Not all police departments continuously monitor their CCTV video, but some do.

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Police Camera Effectiveness

Measuring how well police surveillance cameras prevent crime is a tricky process since you're dealing with a vague set of variables. You can't be entirely sure if someone planning to commit a crime decided against it because of a police camera. Additional factors, such as the season, economy or other law enforcement tactics can also have influence.

For example, a study of different CCTV effectiveness evaluations from various jurisdictions in Europe and North America by the Home Office Research Group in the United Kingdom eliminated 24 evaluations from its research pool because of faulty methods [source: Welsh and Farrington]. Of the remaining 22 that the Home Office examined, success rates bounced all over the place, depending on the setting [source: Welsh and Farrington]. You can see how the reports on the subject range broadly.

Law enforcement officials are usually the most positive about the crime cameras. Some of the recent statistics provided by U.S. police departments claim the following drops in crime rates:

  • Baltimore: 17 percent [source: Tanneeru]
  • New York City housing projects: 36 percent [source: Lee]
  • Philadelphia: 37 percent [source: Shields]

On the flip side, of the 73 cameras installed in Washington, D.C. since 2006, none have provided footage that has helped solve any crimes [source: Washington Post]. Also, the New York Police Department reported a 30 percent drop in crime in a tough neighborhood in the Bronx after camera installation [source: Lee]. However, the camera installations coincided with increased police patrols.

Many police cameras are installed in traffic intersections to catch people running red lights.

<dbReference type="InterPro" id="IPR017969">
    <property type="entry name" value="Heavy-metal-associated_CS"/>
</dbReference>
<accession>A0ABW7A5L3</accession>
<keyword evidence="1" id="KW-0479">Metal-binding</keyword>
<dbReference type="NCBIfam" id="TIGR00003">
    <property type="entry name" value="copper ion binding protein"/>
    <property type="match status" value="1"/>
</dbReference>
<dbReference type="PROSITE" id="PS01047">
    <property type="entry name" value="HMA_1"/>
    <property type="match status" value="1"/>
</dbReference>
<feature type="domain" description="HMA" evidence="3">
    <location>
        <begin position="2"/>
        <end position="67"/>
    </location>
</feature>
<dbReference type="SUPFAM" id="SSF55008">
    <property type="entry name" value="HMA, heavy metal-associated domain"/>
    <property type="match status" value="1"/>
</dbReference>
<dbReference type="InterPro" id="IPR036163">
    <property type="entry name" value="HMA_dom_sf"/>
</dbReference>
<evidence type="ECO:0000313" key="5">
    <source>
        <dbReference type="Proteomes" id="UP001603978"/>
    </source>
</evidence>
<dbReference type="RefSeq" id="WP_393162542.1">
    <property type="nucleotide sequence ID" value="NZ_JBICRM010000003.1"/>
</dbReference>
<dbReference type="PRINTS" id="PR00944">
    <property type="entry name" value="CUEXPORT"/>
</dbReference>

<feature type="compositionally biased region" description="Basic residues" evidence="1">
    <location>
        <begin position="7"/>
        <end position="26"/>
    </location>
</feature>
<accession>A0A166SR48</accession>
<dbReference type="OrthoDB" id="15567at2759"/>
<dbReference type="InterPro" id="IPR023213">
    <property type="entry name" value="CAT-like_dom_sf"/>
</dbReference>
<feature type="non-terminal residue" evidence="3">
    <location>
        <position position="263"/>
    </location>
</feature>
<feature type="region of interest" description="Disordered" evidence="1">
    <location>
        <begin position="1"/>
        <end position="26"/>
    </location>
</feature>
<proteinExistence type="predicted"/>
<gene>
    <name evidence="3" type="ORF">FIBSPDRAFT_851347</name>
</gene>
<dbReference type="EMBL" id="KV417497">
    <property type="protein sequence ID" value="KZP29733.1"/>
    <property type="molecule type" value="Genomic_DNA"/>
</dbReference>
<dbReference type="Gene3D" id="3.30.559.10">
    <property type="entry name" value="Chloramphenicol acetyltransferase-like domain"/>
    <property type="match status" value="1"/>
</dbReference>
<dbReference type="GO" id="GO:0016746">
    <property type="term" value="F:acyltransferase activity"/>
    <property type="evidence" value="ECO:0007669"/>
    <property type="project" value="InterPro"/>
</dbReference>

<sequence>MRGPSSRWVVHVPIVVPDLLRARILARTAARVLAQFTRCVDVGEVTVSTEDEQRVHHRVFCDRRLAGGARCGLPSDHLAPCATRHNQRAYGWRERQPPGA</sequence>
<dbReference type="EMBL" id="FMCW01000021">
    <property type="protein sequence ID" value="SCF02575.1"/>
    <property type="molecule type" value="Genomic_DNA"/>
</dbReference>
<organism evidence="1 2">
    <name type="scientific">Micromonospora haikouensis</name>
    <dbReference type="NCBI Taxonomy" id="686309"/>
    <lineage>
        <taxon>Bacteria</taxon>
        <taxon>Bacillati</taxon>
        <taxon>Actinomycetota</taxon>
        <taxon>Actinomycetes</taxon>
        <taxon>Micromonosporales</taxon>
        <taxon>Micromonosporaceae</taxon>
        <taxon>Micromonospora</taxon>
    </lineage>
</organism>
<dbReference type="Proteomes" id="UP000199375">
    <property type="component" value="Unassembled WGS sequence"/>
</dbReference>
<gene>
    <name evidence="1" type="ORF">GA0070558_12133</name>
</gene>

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So taken as a whole, what do all these numbers mean? The Home Office Research Group conducted another more comprehensive study in 2005, confirming that CCTV networks appear nearly ineffective [source: Gill]. A similar evaluation from 2006 by the U.S. Department of Justice, also questioned the reported success of CCTV systems, finding little evidence that they significantly reduce crime [source: Ratcliffe].

This isn't to say that crime cameras are entirely useless. Evidence consistently points out that cameras reduce auto-related crimes as much as 41 percent [source: Welsh and Farrington]. They are also more helpful with reducing crime in enclosed areas with less foot traffic when combined with other law enforcement efforts. And they're helpful in conducting post-crime investigations [source: Ratcliffe].

Nevertheless, the 2005 Home Office study revealed that the cameras did not produce enough bang for the buck. Federal and state governments have poured millions into the set-up and upkeep of crime cameras, but the Home Office study revealed that they were underutilized and not fully integrated into police strategies [source: Gill].

This goes against the presumption that this kind of preventative measure would save governments money. To make cameras worthwhile, police must manage and use their CCTV networks more proactively, rather than handling them as self-contained tools [source: Gill].

In the mean time, as police surveillance cameras become increasingly widespread, one particular public relations problem lingers -- privacy.